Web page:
Nepal | April 20, 2019

700 illegals set for 3rd-country resettlement

300 Rohingayas, 400 Africans likely to get exit permits

Rewati Sapkota

Shelters made of corrugated metal by the Rohingya refugees are pictured in Kathmandu, Nepal, on September 12, 2017. Photo: Reuters

Kathmandu, March 5

The government is preparing to grant exit permits to around 700 illegal immigrants for resettlement in third countries.

According to Secretary at the Ministry of Home Affairs Prem Kumar Rai, a proposal to grant exit permits to at least 167 illegal immigrants has already been forwarded to the Cabinet. “The ministry has forwarded the proposal at the request of the United Nations High Commission for Refugees,” Rai told THT.

Illegal immigrants include around 300 Rohingyas and around 400 African nationals, he added. “They will be resettled in third countries by the UNHCR,” Rai said, replying to a question of Nepal Communist Party (NCP) lawmaker Jhapat Rawal in today’s meeting of the State Affairs and Good Governance Committee.

The home ministry shall seek the consent of the finance ministry to waive visa fees and penalty slapped on illegal immigrants before tabling the proposal in the Cabinet. The Department of Immigration issues exit permits to immigrants once the Cabinet approves the home ministry’s proposal.

Rai said Rohingyas arrived in Nepal via India taking advantage of the porous border, while Africans arrived here on tourist visas. “Those immigrants are from around six-seven African countries,” Rai said, without disclosing the countries’ names. UNHCR officials could not be contacted despite repeated attempts by THT.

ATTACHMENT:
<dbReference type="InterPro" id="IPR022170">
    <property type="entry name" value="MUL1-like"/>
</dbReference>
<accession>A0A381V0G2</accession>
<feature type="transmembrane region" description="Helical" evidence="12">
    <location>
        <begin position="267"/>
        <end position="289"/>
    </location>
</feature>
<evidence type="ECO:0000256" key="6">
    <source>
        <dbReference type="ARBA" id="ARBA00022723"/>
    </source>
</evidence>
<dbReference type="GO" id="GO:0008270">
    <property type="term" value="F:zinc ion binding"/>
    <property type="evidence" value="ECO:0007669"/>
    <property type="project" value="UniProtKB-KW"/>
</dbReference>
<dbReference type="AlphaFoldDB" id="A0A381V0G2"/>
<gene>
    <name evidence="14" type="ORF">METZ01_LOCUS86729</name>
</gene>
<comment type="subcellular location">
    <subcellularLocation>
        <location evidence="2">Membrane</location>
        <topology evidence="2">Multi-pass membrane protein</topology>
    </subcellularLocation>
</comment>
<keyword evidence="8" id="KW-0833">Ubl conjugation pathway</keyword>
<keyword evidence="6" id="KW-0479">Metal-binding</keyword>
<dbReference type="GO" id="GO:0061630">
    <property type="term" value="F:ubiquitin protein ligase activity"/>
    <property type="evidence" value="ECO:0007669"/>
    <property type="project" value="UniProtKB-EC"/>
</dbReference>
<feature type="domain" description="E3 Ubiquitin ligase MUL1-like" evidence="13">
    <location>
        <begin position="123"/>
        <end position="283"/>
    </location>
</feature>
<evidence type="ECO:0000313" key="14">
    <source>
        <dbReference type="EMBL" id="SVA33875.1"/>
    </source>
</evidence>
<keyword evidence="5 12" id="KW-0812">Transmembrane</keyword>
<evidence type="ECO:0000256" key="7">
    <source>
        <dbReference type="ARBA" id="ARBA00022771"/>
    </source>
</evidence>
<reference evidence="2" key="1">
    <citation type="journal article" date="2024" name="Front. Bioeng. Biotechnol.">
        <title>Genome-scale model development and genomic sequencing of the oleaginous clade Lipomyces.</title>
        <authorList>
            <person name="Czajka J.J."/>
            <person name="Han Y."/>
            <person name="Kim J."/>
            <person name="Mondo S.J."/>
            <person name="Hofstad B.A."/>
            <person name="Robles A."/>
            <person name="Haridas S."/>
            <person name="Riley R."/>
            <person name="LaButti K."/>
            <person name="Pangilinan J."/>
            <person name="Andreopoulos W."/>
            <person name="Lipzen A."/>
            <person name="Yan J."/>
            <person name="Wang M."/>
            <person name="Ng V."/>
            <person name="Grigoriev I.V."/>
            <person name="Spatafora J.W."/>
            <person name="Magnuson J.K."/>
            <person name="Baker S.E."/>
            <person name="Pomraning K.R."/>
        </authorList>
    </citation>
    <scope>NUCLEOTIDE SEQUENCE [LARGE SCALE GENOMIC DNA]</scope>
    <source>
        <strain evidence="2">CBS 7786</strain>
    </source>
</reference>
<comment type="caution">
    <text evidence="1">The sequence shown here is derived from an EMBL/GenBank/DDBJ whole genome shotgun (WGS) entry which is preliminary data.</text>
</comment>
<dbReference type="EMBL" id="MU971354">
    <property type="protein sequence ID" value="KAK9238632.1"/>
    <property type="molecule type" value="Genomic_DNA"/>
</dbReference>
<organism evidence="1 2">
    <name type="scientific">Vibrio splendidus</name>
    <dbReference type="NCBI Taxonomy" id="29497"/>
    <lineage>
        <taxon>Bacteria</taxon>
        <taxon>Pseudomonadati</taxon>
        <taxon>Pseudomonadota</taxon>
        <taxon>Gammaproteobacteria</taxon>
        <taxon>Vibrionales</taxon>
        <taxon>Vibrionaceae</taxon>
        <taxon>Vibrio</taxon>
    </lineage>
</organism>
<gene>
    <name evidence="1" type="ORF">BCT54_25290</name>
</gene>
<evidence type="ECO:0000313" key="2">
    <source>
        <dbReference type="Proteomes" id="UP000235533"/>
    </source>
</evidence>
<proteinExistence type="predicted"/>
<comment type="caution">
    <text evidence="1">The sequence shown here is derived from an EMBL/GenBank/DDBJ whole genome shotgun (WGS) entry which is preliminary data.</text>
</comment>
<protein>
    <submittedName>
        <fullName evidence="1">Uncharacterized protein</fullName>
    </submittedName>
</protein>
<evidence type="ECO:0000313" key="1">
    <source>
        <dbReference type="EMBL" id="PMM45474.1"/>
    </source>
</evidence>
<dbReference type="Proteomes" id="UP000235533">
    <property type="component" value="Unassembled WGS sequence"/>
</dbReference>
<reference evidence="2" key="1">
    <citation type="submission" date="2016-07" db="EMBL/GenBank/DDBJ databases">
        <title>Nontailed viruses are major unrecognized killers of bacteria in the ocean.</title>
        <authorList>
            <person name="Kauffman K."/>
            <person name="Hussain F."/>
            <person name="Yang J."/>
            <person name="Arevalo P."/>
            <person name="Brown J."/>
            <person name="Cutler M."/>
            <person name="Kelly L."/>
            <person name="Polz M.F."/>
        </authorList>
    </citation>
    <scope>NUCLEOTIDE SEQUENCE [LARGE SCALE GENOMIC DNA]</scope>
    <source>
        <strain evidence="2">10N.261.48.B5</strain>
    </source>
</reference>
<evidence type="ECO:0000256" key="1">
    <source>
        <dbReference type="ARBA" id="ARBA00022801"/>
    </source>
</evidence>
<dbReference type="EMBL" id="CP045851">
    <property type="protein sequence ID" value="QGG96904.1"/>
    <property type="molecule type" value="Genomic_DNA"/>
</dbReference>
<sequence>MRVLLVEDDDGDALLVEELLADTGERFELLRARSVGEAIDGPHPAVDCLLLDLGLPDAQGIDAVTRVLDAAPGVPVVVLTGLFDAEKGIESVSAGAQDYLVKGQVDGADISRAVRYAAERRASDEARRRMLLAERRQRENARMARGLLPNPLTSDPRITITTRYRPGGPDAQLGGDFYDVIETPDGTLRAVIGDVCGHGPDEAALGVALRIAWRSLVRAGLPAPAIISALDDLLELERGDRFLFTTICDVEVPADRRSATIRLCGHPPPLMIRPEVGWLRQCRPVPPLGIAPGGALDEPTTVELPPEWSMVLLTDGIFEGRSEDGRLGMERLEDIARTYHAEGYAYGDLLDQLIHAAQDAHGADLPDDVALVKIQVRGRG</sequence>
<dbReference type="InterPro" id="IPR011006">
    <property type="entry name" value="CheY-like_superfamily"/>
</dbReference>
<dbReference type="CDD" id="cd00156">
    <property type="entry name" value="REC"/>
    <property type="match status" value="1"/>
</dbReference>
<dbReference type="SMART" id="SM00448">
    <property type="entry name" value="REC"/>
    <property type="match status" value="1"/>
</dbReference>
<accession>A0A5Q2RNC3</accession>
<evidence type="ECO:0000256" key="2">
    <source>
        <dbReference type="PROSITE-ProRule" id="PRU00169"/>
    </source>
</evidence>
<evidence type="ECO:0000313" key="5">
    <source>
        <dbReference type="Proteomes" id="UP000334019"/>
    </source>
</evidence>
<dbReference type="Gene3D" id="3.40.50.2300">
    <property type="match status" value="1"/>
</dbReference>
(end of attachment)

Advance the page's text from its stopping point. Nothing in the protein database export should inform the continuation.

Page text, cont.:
Tourists enter Nepal via Nepalgunj, Birgunj,Kakkarbhitta, Rasuwa, Bhairahawa, Belhiya, Dhangadi, Gadda Chauki and Tribhuvan International Airport.

According to Rai, the Rohingyas have been staying in Nepal for the past three years and the government has now tightened security at border points to curb their entry. “The number of Rohingyas has remained constant for the past year,” Rai said.

Rohingyas are Muslims predominantly from Rakhine state of Myanmar. But the Myanmar government has denied citizenship to Rohingyas since 1982, turning them into stateless people. Their flight from the home country intensified in 2017 when Rohingya militants launched deadly attacks on security forces of Myanmar. Some one million Rohingyas have fled from Myanmar and are staying in different countries, including 0.7 million in Bangladesh. Some of them have entered Nepal via open border with India after the 2017 violence. Some 650 Rohingyas are living in Nepal, as some of them entered Nepal in the 1990s and 2012.

The UNHCR has been supporting those illegal immigrants for their food, education and health. The UNHCR gives Rs 17,000 annually for their children’s education.

Nepal does not recognise immigrants from Myanmar, Bangladesh, Sri Lanka, Somalia, Afghanistan, Pakistan, Congo, Iran and Iraq who have been living in Nepal illegally. Nepal has recognised Bhutanese (6,656 remaining after resettlement) who entered from Kakkarbhitta in 1990 and Tibetans (24,500) who came to Nepal in 1959 as refugees. Most Bhutanese refugees have already been resettled in third countries.

The Nepal government had deported more than 600 foreigners from 63 countries in the last eight years for overstaying visa. According to the Department of Immigration, more than 1,400 foreigners have been fined for overstaying in Nepal in the last five years. The security forces say illegal immigrants were involved in drug trafficking, kidnapping, fraud, organised crime, dealing in fake currency, making fake passports, arms smuggling and prostitution.

 


A version of this article appears in print on March 06, 2019 of The Himalayan Times.


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